Where Exactly Am I?


Students learn about how to decode a URL and that it is the address for locating a web page. They also learn how to begin evaluating a site based on the top level domain (e.g. .com, .org, or .edu), as well as a few other tricks for determining the quality of the site.


After this lesson, students will


Hard copy of this lesson plan PowerPoint slides Now You Try It #4 (PDF) Now You Try It #4 (Word)



Time Activity


  • Review Lessons #2 & #3, using subscription databases, subject directories and search engines

Knowing Where You Are

  • Direct students to the lesson 4 student page
  • Where are you now? (School name)
  • How do you tell someone else? (School address)
  • A Web site has an address, too: Uniform Resource Locator (URL)
  • Tells the computer where the site is located.

Top-Level Domains

  • URLs can tell you a great deal about what is at a site
  • Assign students to one of the groups: North, South, East, or West. Have them click on the appropriate link on the student page and follow the instructions there to explore several web sites.
  • Have each group share out what they learned.
  • Top-level domains (.com, .org, .net, .edu, .gov) tell you what kind of person or organization runs the site:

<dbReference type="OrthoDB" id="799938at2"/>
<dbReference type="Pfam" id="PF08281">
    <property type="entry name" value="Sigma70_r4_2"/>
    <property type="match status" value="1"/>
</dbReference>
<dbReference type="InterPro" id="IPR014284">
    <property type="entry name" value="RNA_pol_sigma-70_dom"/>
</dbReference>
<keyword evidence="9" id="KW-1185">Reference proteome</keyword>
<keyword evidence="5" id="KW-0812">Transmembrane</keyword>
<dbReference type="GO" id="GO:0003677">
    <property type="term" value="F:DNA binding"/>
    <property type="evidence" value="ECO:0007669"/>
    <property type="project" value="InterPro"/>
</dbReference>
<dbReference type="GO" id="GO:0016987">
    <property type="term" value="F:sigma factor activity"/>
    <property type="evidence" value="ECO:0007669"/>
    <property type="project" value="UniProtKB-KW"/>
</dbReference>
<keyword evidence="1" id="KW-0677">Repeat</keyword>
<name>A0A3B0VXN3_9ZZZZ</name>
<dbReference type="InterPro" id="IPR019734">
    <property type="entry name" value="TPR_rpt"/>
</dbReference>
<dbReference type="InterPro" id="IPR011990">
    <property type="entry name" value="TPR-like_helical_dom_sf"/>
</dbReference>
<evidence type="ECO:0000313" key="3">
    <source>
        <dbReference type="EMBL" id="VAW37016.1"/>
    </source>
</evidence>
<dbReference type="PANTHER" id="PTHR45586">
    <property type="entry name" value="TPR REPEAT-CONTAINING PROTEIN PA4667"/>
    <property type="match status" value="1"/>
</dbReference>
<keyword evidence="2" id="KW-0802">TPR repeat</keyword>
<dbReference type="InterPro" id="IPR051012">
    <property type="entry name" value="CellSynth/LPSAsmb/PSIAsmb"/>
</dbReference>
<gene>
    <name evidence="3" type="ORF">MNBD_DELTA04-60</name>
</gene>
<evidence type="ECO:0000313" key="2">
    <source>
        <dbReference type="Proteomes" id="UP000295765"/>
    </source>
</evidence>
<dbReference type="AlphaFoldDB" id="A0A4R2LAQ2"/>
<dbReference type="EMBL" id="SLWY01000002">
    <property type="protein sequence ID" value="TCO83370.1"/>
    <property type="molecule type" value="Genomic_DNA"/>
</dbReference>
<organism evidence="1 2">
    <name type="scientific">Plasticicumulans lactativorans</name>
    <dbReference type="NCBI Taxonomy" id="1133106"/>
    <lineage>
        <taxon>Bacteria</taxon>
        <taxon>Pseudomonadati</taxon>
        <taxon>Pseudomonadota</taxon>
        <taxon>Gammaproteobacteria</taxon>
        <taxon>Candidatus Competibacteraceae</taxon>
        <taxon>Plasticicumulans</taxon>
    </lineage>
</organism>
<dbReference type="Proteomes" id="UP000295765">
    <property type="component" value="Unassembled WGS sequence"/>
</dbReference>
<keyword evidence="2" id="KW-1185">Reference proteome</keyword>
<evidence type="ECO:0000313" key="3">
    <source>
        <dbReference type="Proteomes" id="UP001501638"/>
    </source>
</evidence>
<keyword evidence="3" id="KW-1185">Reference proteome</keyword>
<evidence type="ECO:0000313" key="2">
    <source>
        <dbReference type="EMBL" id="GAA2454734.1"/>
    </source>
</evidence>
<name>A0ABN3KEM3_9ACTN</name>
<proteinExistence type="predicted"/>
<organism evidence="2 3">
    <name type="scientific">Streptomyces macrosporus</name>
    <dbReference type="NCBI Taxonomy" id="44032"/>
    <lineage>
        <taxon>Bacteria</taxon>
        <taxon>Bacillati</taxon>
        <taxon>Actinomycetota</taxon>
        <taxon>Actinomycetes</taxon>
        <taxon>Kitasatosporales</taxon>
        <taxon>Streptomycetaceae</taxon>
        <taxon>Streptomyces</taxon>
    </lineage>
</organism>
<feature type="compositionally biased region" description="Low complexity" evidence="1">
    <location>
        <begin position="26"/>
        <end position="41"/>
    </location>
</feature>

1. .com = commercial
    2. .org = organization (usually non-profit)
    3. .edu = educational institution (usually college)
    4. .gov = government agency
  • .edu and .gov are restricted; others are available to anyone who wants to use them
  • Personal web pages: the tilde (~)
  • What can you trust and why?
    1. www.amazon.com has good information about books. Why? (Better info will sell more books and keep more customers.)
    2. www.fi.edu (Franklin Institute) had to prove they were educational to get a “.edu” address
    3. www.nasa.gov (space program)

Brief Intro to Evaluation

  • Author and/or organization name
  • Date
  • Factual information

Now You Try It!

  • Student pairs do a Google search for their explorer and select 5 sites to read in more detail based on analysis of the URL and the site summary.
  • Choose two high-quality sites from your search and tell why you believe they will have useful and accurate information—use what you have learned in all of our lessons to support your choices.

Summary & Review

  • Review of all four lessons
  • Discussion of key points